Good lush green growth in a lawn in the spring can be achieved with a fertilizer that is high in Nitrogen. Fertilizers mixes of a 3:1:1 ratio or a 6:1:2 ratio have a high Nitrogen content. These ratios do a good job matching lawn requirements in the spring for all three of the plant nutrients, Nitrogen, Phosphate and Potash supplied in the fertilizer mix.
Lawns require more Potash in the fall and need less Nitrogen. Good fall growth and overwintering can be achieved with a fertilizer mix that has a ratio such as 1:2:3 which is lower in Nitrogen and higher in Potash.
Some fertilizers (10-6-4 "Weed and Feed" mixes and others) contain sulphur coated urea (SCU) . Use of a slow release Nitrogen fertilizer in the spring, such as SCU, may have additional benefit to your lawn.
If you are uncertain of the fertilizer requirements of your lawn, you should contact a horticultural or turfgrass specialist or the Prince Edward Island Soil & Feed Testing Lab for advice.
Choice of fertilizers for shrubs and trees
The fertilizer application rate and mix suggested on your report should supply adequate plant nutrition for your shrubs and trees.
Typical fertilizer mixes sold for home use on shrubs and trees are 28-14-14, 30-10-10 and 10-4-8. Several other fertilizer mixes are available commercially as well. These mixes differ in their fertilizer content and in their ratio .
The ratio of a fertilizer mix is it's Nitrogen, Phosphate and Potash content reduced to its simplest terms. For example, a 28-14-14 fertilizer mix has a ratio of 2:1:1, a 30-10-10 fertilizer mix has a ratio of 3:1:1 and a 10-4-8 fertilizer mix has a ratio of 2.5:1:2.
A fertilizer mix with a ratio close to 3:1:2 is generally appropriate for most trees and shrubs. Hence, 10-4-8 is a good all-purpose tree and shrub fertilizer. However, flowering shrubs, evergreens, conifers and some trees differ in their nutrient requirements substantially. A fertilizer with a higher Nitrogen content, such as 30-10-10, may be better for evergreens. A fertilizer with a lower Nitrogen content, such as 28-14-14 may be better for roses and flowering shrubs and some trees.
Fertilizer for established trees and shrubs can be applied in the spring and in the fall. For trees and shrubs, fertilizer may be very effective if applied to the soil along the leaf canopy "drip line". That is often where the younger "feeder" roots that take up the fertilizer will be in the soil. Trees and shrubs that are relatively young, but not new plantings, would probably benefit from additional applications of fertilizer in late May and again in Late June.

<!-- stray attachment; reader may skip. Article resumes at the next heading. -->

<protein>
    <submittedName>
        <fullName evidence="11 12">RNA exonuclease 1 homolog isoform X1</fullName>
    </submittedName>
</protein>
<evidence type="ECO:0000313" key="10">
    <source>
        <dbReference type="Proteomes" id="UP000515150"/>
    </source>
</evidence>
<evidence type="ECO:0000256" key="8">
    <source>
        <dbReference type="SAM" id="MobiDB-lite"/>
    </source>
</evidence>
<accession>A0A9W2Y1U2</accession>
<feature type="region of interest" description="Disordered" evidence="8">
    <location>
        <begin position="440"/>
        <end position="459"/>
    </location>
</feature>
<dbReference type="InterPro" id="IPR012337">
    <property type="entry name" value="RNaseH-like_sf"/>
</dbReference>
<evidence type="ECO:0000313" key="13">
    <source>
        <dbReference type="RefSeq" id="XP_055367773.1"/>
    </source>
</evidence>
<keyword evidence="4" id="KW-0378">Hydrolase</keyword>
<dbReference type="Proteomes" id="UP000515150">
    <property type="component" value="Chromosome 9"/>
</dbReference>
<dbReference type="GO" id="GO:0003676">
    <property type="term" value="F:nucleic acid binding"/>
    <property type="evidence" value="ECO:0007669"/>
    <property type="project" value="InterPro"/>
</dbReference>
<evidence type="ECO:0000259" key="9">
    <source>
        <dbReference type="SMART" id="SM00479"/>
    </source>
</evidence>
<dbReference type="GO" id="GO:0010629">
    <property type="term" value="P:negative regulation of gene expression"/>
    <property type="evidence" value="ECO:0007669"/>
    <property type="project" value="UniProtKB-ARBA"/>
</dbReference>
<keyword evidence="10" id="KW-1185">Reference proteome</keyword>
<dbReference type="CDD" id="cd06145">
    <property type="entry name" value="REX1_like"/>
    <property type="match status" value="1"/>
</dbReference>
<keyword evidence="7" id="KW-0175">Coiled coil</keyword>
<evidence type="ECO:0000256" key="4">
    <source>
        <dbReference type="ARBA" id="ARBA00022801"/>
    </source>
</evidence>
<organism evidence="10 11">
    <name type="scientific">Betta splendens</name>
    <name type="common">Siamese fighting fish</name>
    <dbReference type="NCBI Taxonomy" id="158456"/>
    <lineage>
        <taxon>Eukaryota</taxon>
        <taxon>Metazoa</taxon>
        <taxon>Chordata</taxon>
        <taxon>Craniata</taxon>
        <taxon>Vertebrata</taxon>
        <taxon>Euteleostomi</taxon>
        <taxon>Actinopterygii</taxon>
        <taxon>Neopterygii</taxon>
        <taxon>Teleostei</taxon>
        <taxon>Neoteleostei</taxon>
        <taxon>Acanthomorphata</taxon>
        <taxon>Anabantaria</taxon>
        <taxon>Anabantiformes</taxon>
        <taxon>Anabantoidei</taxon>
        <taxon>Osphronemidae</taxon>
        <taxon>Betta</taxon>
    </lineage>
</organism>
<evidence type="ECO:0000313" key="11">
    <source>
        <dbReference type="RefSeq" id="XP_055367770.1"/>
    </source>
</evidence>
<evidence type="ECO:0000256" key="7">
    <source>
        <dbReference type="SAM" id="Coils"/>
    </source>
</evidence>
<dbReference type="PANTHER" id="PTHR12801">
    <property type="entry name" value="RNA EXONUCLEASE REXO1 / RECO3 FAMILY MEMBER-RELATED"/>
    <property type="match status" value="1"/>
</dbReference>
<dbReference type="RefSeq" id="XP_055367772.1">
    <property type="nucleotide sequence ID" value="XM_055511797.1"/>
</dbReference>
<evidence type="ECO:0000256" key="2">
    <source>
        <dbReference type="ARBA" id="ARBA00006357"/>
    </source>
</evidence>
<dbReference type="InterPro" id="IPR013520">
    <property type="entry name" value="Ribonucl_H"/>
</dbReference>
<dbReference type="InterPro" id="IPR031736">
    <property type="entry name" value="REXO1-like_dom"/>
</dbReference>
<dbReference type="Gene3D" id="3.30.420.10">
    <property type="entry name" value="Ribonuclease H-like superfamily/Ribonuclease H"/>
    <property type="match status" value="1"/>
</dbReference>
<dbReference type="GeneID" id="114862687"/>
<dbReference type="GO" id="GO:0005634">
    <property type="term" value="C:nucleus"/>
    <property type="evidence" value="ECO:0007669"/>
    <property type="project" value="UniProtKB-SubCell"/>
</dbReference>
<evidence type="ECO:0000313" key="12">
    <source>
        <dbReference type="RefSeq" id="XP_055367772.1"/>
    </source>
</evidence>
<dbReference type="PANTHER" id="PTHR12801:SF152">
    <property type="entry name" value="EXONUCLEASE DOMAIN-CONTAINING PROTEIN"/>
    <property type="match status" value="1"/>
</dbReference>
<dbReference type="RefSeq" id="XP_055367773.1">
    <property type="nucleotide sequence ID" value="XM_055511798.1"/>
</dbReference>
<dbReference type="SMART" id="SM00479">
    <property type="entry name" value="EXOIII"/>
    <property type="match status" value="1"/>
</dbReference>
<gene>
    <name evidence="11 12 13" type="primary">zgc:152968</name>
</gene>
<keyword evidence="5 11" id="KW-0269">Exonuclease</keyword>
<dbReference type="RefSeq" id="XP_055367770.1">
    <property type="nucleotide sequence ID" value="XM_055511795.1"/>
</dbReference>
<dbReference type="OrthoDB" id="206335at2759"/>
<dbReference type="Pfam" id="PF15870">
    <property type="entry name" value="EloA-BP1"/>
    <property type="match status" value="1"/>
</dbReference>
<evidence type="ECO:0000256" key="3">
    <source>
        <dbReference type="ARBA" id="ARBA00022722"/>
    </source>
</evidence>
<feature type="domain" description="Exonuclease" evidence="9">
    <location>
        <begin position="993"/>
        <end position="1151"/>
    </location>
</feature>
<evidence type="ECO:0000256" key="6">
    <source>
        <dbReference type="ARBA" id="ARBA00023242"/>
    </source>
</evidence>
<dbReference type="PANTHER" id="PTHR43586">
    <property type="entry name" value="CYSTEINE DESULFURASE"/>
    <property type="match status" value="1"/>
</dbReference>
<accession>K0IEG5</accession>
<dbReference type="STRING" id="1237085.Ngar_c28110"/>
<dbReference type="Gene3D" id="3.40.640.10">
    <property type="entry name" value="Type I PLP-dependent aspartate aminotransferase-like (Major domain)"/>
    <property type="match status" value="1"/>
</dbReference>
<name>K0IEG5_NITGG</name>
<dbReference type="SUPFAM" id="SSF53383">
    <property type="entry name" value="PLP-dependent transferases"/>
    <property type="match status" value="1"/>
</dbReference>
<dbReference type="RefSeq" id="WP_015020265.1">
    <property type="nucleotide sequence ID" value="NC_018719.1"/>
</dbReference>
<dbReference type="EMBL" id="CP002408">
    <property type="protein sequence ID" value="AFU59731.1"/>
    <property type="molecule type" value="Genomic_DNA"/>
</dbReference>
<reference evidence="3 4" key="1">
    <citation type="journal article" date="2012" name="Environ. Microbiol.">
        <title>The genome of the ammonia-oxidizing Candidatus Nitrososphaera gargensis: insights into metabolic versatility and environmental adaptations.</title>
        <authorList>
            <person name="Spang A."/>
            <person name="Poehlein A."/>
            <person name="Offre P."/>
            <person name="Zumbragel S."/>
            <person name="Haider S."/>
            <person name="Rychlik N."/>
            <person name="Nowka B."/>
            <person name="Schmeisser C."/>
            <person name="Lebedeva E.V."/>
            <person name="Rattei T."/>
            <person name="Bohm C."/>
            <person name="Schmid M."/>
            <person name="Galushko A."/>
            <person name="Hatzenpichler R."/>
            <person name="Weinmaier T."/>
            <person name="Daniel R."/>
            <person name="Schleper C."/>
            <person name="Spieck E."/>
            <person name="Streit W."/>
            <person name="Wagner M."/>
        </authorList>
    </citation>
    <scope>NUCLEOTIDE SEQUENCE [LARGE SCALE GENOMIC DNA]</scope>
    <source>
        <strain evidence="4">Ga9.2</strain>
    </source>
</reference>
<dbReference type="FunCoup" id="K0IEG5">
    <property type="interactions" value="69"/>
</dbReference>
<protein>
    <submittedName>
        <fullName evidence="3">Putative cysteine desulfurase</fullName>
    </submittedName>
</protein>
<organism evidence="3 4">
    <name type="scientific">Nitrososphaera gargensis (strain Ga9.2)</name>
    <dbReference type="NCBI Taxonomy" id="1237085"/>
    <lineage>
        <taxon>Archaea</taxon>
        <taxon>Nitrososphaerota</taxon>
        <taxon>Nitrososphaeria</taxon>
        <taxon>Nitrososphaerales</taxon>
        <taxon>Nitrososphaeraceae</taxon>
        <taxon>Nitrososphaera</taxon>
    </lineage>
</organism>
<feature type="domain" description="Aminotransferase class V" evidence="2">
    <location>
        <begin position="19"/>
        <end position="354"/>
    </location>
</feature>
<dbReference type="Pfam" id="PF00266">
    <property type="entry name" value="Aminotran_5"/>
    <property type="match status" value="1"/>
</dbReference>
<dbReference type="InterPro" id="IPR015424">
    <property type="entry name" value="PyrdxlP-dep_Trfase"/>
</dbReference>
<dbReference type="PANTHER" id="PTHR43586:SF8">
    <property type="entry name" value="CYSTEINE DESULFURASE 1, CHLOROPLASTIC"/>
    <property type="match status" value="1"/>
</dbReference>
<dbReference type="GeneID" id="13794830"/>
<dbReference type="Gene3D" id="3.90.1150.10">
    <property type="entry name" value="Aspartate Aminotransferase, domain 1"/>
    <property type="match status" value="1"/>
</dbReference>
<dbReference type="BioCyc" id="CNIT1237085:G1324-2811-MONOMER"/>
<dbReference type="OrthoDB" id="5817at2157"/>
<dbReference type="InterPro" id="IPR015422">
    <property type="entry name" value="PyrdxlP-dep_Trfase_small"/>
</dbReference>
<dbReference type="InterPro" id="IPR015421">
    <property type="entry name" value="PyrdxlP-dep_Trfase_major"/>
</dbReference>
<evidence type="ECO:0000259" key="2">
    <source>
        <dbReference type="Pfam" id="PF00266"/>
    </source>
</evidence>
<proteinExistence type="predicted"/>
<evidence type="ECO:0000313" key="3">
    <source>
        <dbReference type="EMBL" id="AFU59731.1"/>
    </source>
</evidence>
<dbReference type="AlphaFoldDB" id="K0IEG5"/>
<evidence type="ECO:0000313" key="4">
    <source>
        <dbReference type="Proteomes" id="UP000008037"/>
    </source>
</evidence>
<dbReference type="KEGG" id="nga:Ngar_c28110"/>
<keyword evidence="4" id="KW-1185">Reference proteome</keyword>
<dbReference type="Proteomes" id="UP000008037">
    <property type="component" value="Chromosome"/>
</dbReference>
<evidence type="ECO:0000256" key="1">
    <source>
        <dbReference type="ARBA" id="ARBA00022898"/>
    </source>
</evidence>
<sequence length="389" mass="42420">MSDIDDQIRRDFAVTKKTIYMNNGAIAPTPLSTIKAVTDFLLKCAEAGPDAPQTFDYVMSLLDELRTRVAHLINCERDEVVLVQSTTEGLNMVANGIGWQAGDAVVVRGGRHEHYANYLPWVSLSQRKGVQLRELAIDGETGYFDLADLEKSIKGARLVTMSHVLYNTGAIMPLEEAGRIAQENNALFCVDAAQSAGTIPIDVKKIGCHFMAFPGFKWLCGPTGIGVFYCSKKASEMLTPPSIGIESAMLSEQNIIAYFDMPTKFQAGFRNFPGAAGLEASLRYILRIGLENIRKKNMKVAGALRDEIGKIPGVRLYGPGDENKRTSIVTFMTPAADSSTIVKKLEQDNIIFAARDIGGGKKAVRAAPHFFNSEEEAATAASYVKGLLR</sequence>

For new plantings of trees and shrubs, small quantities of fertilizer should be mixed into in the soil near the roots of the plant when it is planted. Newly planted trees and shrubs have a substantial requirement for Phosphorus to promote new root growth, require Nitrogen to promote new leaf and shoot growth and require Potash for general vigour. A 15-30-15 fertilizer or other high Phosphate containing fertilizer would be useful for this purpose, but only reduced quantities can be placed in close proximity to the roots to lessen the risk of fertilizer burn. Specially formulated fertilizer mixes of appropriate ratios are also commercially available for this purpose.
You should contact a nursery or horticultural specialist to determine the specific seasonal nutrient requirements for your particular plants.
Choice and use of limestone
In Prince Edward Island most soils are in the acidic pH range. A soil pH of 7.0 is considered neutral. A soil pH of less than 7.0 is considered acidic and a soil pH of less than 5.0 is considered very acidic. The availbility of plant nutrients in the soil is reduced at low soil pH's.
If your soil pH is low there will be suggested applications of limestone on your soil test report for your soil. There may be three possible suggested applications given on your soil test report. There is one suggested application each, for the amounts limestone required to achieve a soil pH of either 5.5, 6.0 or 6.5 . You must choose the soil pH you wish to achieve in order to select your suggested limestone application from these three choices.
The final pH you wish to achieve will depend on your home use of the limestone. For example, Blueberries and few types of flowers grow well at acid soil pH's (5.5 or less), a soil pH range of 5.5 to 6.0 would be best for potatoes, depending on the scab resistance of the potatoe variety you wish to grow, whereas for most other flowers, garden vegetables, shrubs, trees and lawns, growth would be best at soil pH's over 6.0 or 6.5.
You also have a choice between calcitic limestone and dolomitic limestone. Dolomitic limestone is a good source of Magnesium (Mg). If your soil test report indicated that your soil was low in available amounts of the plant nutrient Magnesium, then use of a dolomitic limestone will provide the required Magnesium at that same time as it corrects the soil pH.